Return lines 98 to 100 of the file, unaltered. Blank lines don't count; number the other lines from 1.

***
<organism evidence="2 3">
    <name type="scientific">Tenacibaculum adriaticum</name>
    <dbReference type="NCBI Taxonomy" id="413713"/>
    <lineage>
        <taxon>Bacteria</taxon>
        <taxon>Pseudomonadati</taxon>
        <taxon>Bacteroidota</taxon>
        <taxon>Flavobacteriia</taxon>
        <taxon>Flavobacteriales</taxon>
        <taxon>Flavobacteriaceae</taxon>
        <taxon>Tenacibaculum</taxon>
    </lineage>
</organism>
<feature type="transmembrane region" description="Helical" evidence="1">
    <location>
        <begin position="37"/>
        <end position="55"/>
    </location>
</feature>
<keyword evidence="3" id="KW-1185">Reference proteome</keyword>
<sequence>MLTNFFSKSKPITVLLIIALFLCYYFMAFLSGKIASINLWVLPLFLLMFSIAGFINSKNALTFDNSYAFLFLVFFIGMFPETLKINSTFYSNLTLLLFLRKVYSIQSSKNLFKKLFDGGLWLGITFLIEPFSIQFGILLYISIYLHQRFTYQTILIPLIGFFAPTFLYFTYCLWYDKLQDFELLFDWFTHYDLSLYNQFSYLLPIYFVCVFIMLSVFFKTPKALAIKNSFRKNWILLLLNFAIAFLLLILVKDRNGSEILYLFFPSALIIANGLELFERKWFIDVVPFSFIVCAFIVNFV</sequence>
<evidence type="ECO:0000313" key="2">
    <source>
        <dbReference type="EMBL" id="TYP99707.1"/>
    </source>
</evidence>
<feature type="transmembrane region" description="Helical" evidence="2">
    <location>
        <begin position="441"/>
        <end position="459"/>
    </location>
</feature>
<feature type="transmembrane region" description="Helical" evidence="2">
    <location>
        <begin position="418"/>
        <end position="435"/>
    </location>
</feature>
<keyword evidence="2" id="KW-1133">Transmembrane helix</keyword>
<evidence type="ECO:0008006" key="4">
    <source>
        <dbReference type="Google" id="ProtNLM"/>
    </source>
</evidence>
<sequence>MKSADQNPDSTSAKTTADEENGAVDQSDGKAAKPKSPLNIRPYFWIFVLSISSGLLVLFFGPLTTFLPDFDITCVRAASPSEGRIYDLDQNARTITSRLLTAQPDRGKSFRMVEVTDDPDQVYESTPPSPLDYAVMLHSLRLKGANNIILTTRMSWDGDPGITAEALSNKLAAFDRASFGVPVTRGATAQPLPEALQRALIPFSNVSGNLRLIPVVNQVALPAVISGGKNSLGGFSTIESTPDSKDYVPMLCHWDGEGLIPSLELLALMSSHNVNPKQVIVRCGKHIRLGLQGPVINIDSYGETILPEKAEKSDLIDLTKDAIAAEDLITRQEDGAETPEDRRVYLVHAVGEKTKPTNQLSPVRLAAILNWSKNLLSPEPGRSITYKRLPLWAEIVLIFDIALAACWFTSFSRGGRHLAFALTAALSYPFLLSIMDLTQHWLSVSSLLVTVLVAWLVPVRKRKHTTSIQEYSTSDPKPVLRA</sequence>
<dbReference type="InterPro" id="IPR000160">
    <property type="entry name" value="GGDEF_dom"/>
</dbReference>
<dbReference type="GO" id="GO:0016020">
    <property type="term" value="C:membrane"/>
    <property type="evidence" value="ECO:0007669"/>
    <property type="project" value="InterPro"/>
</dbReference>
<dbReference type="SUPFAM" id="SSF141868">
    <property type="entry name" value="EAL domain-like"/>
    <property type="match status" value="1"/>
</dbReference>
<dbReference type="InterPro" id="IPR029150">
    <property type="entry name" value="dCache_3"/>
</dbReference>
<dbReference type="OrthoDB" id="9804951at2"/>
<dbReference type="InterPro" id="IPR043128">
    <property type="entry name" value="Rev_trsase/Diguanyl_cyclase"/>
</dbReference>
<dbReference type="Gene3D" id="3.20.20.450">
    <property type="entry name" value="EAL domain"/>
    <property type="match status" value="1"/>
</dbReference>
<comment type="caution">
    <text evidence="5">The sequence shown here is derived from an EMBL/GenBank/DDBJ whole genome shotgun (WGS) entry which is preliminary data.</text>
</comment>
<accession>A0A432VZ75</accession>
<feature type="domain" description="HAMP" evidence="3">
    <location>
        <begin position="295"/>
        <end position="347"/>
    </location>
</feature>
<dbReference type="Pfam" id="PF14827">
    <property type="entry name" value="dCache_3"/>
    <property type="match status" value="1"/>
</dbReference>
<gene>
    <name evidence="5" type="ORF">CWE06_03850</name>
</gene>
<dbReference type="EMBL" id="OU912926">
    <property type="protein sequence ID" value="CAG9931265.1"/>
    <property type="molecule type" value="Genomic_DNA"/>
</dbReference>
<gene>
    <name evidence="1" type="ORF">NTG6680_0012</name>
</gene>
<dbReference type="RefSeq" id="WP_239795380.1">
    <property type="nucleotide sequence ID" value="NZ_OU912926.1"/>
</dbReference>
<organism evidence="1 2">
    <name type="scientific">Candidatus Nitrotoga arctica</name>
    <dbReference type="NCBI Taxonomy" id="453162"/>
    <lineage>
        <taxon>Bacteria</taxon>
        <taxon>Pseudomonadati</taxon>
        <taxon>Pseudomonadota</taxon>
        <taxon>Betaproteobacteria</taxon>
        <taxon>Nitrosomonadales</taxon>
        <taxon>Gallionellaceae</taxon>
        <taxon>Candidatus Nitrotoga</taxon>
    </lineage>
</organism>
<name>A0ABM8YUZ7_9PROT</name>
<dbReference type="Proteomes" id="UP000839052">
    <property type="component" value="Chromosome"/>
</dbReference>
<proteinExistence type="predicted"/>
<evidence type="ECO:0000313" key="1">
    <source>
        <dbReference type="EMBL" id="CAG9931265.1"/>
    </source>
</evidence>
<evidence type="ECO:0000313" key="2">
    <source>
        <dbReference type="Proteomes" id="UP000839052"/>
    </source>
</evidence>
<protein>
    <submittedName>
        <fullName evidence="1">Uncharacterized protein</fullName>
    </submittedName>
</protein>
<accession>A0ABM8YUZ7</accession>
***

    <dbReference type="NCBI Taxonomy" id="453162"/>
    <lineage>
        <taxon>Bacteria</taxon>